In the 70s Marvel experimented with mixing superheroes with genres popular outside comics, such as martial arts (MASTER OF KUNG FU, IRON FIST), Satanic horror (SON OF SATAN), motorcycle culture (GHOST RIDER), and blaxsploitation with LUKE CAGE, HERO FOR HIRE. Cage, the character and his comic, were both manifestly exploitative and well-meaning. The character was created by Archie Goodwin and John Romita written and (mostly) drawn by white men. The character was an innocent man who was sent to prison, volunteered for an experiment which gave him superhuman strength and “steel-hard skin” who escaped and used his powers for the good of the common man. For a price.
Operating like most private eyes (and a lot like Shaft), Cage set up in a dingy Times Square office over an “art house” movie theater and took superhero cases on a per diem basis, although he’d often waive or lower his fees for the needy. Despite his often angry and “steel-hard” demeanor, and signature exclamation of “Sweet Christmas!” (filling in for any real profanity in a comics code-approved book) Cage was a soft touch.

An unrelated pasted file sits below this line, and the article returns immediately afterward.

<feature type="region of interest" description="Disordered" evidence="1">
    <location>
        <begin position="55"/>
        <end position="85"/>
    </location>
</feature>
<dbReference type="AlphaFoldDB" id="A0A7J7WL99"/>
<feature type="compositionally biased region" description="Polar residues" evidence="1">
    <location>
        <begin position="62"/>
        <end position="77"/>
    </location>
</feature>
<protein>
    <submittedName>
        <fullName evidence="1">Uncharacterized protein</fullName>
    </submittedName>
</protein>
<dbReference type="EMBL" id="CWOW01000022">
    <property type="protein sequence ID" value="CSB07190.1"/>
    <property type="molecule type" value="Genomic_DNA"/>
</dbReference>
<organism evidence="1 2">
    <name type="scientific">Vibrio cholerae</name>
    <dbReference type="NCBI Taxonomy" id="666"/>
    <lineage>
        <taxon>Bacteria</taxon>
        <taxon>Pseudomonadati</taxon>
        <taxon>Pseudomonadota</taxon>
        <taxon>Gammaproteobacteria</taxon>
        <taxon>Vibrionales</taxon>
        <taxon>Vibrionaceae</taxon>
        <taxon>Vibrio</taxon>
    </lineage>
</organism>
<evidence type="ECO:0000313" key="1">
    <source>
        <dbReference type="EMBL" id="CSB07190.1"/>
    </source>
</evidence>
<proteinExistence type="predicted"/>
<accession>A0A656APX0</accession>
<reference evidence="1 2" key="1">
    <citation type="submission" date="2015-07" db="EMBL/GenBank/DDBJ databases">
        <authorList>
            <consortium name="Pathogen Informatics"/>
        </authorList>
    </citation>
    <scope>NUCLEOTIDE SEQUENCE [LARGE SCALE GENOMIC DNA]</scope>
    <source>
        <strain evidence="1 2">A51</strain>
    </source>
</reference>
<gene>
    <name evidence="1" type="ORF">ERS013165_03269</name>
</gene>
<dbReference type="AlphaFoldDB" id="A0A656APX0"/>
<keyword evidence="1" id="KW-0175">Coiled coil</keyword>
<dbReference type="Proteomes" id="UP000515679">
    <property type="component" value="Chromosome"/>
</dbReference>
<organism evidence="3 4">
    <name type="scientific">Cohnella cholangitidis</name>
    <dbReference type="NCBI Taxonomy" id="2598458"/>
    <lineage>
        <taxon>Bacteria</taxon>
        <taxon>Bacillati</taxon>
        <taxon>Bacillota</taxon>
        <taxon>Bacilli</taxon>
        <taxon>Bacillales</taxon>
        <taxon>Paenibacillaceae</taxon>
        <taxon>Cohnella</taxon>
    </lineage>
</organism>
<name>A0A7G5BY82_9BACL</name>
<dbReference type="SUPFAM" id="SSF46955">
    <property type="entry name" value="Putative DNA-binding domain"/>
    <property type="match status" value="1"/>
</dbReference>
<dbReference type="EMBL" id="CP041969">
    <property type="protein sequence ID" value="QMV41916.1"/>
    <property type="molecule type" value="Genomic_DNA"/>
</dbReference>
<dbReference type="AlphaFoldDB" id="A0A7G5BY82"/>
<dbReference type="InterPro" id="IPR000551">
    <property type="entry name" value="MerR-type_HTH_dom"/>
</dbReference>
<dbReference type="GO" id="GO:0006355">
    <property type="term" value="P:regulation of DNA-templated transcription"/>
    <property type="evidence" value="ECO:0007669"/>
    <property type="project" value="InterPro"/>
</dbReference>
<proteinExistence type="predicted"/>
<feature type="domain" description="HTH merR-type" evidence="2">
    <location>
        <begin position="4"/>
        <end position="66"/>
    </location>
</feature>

Eventually Cage adopted the more superheroic moniker Power Man, but it never seemed to stick. He also partnered with the costumed martial artist Iron Fist to become a crimefighting duo for pay.
In the last decade, much effort has been made to update Cage, his yellow shirt, metal tiara and afro now considered too dated, and he’s been given a more contemporary shaved head and goatee. He’s also lost any semblance of a costume, which strikes me as too self-consciously “cool.” Superheroes are and ever will contain some ridiculous whimsy and efforts to make them cool often underline this rather than obfuscate it.
Cage joined the Avengers, a much better-paying superheroing gig. He also fathered a child with former superheroine Jessica Jones, whom he married. Fatherhood and matrimony agreed with Cage, but he remains as “steel-hard” to his fellow Avengers as ever.
Tomorrow another incredible installment of MIGHTY MARVEL MAY.